Tuesday, February 24, 2015

Ya meet some pretty unassumin' people...

It hit me, walking through the Jacksonville airport at 1:30am this morning, that everything started there. 2 years ago. That's where I met my fellow YASCers for the first time, one by one, as we all arrived for this mysterious thing called discernment. I'm in Florida now for the Consortium of Endowed Episcopal Parishes where Cristosal is sharing our human rights work thanks to some serious helping hands from the 815 Development Office (mil gracias compaƱeras!)

But what I wanted to share has nothing to do with the conference. I arrived here alone, cold, wet at 2am. I set out on a walk this afternoon, past long stretches of urban sprawl and cloaked in a poncho that under favorable circumstances could be considered a well trimmed trash bag.

And I loved it. The smell of ocean air mixed with a chilly drizzle, the slow intentional way people greeted you on the street, if only with their eyes. I sat down in a small ice cream shop next to a wrinkled couple matching the cut and dry description of retired Floridians... until they started talking. One batch of sweet potato fries and a cup of raspberry custard ice cream later, I'd learned I was sitting next to the two-time national sailing champion and his wily mistress/artist friend who had sailed across the Atlantic to Greece in a steel-hulled 72' sailboat. Twice. "We were gonna go to Singpore frum there, but ya know, with the fighting and all, they just decided it wa'nt a good idea," she said to me, swirling the mountain of whipped cream atop her mocha cappuccino.

The rain kept coming down, and the ice cream shop owner insisted on lending me his umbrella. They had two after all, and I could just drop it off whenever it stopped raining.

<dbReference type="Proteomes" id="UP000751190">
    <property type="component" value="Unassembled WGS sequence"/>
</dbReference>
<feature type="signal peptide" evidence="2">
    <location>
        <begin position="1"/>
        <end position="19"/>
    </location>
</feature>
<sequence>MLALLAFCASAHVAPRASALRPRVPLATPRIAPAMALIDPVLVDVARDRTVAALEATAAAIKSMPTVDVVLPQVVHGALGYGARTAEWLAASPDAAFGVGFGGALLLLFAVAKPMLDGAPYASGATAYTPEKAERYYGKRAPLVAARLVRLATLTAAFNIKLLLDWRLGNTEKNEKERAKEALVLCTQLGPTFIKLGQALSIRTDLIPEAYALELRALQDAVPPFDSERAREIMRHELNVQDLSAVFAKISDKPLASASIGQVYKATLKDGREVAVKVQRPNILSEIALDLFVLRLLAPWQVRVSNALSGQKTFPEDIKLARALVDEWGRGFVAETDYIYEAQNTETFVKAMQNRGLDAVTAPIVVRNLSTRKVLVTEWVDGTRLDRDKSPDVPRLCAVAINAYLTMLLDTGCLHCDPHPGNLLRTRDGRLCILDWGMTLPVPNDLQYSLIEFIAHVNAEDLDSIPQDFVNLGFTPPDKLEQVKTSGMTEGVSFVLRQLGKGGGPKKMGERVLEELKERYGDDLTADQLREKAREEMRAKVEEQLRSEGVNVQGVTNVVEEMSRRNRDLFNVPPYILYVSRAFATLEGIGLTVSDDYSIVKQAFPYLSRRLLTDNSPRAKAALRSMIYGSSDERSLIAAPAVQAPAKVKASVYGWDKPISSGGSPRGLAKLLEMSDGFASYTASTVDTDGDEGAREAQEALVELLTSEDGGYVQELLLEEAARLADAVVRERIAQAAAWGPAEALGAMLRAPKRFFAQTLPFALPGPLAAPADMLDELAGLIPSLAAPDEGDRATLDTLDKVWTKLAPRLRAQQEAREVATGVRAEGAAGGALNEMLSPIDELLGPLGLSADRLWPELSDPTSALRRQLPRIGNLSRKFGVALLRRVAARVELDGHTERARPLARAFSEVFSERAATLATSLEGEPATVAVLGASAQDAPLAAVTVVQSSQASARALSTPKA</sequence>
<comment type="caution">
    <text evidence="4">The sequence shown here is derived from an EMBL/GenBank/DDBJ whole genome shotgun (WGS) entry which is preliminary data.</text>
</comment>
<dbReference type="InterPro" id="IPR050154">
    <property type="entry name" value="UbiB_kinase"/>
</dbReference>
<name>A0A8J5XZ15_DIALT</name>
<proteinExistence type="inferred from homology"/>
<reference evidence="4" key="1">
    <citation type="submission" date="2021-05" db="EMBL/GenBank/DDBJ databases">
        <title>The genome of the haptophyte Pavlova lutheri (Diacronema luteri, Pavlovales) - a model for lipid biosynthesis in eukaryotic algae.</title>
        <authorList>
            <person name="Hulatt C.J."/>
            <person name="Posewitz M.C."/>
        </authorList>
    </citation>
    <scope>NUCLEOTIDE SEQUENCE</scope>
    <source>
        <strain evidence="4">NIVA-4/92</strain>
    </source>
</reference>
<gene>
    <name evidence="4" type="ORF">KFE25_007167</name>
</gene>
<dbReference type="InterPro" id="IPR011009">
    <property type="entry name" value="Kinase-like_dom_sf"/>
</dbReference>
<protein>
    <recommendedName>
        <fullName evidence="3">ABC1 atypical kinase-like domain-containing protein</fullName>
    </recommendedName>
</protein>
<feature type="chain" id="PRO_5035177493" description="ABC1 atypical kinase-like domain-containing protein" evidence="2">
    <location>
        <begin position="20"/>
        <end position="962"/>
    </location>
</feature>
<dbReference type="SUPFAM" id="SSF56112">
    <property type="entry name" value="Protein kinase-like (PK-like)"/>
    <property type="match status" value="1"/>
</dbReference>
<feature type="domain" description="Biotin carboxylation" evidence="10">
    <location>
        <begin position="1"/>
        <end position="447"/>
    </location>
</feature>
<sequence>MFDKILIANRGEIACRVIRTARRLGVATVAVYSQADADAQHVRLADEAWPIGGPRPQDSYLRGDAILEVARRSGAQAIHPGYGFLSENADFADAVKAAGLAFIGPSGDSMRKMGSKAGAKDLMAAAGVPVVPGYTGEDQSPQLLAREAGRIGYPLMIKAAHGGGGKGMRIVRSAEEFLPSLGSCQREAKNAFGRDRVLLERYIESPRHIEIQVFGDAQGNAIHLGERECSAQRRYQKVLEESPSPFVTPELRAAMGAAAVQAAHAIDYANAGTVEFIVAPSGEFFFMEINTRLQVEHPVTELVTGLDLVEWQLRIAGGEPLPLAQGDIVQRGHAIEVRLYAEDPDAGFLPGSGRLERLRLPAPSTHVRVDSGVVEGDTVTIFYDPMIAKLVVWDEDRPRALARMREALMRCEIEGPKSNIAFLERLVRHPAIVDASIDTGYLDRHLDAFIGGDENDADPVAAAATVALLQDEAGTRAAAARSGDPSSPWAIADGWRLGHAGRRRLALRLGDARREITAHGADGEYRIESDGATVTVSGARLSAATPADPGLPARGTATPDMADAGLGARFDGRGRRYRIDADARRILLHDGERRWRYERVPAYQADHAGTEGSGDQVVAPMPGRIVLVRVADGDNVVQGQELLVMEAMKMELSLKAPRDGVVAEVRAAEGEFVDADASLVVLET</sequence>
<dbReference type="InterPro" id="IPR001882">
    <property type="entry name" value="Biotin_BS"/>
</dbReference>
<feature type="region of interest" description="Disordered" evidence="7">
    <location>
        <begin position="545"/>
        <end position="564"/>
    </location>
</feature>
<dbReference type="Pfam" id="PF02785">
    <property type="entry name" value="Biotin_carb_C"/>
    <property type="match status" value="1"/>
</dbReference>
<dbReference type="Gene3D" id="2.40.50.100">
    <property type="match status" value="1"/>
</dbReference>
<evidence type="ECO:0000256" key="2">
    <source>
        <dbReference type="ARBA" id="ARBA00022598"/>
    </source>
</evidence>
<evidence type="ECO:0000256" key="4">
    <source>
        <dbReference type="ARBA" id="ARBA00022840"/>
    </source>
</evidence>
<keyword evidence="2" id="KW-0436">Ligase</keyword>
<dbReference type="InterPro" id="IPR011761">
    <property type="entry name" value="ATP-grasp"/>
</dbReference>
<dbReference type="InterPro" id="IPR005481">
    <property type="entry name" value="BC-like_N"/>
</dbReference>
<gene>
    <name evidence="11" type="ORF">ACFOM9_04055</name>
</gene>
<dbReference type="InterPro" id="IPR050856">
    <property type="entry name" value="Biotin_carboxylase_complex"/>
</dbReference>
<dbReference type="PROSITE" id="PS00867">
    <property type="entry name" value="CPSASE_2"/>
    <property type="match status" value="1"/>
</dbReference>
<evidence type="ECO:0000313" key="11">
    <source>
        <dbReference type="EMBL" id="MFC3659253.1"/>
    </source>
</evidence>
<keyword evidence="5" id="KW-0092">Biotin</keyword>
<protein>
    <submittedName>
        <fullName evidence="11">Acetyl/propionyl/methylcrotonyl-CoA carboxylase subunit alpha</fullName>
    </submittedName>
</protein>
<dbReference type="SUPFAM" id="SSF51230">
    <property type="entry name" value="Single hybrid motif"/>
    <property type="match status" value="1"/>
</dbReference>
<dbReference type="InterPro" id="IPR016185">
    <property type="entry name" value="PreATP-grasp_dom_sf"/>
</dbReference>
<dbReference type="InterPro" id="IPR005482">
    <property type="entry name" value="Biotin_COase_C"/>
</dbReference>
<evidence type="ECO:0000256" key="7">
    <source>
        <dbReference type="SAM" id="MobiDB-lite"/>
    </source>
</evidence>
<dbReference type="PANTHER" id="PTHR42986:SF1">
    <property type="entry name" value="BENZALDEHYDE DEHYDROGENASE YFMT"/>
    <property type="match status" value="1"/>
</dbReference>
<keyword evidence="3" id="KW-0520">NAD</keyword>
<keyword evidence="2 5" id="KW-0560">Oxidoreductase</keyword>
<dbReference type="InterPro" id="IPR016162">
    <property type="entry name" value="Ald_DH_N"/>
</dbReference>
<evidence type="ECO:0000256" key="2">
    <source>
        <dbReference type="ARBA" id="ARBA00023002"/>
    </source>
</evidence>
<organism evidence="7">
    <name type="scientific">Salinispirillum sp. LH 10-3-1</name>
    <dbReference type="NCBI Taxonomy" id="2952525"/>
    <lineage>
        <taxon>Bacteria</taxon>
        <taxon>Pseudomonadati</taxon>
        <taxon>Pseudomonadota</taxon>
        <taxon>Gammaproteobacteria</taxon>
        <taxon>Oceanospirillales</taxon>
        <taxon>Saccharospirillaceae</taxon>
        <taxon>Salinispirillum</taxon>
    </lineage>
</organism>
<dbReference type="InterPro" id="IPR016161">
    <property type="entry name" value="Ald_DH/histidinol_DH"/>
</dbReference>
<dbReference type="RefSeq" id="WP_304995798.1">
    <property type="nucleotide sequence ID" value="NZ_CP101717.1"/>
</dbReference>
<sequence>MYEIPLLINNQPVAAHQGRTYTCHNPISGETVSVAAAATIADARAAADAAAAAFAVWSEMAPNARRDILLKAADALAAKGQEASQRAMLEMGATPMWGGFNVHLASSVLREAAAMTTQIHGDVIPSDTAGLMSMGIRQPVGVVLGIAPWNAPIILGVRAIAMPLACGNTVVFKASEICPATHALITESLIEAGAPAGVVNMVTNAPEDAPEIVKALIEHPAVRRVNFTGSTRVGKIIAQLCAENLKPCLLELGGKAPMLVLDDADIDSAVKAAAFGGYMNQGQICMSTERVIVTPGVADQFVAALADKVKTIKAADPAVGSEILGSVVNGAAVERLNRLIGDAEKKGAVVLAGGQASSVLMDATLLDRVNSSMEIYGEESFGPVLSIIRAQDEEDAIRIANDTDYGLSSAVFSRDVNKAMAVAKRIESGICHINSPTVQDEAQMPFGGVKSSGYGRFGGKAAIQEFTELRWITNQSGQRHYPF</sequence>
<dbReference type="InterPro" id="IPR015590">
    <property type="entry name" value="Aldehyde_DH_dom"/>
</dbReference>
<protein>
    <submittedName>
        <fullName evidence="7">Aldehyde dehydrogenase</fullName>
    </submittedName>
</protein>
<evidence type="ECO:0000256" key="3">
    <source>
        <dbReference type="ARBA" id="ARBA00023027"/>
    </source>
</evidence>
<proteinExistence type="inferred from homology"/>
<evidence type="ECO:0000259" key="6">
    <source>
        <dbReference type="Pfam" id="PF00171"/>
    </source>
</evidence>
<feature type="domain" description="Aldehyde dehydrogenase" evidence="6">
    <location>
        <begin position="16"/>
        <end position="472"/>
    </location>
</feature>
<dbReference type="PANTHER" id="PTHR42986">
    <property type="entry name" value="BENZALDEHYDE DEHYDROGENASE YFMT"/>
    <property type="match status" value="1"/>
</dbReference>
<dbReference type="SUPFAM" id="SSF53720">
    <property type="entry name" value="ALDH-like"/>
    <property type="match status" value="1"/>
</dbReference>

I stood on the frozen beach ten minutes later, watching the sea gulls, smelling the salt, and feeling like I was in Seattle, Boston, and El Salvador all at the same time. There's something about slowing down, about letting the world come to you, that I didn't know how to execute two years ago. I stood on that beach in my soggy sneakers and just grinned like a fool, feeling the cold wind on my face and listening to my poncho flap in the breeze under a newly acquired umbrella.

There's lots of obvious things that have changed in two years, but something about coming back to the same place teaches you how your way of being can change too. How someone who has rushed and pushed and jumped her entire life can, against all the odds, slow down just long enough to see what's happening on this little abandoned strip of Florida and relish every sweet, salty-aired second of it.

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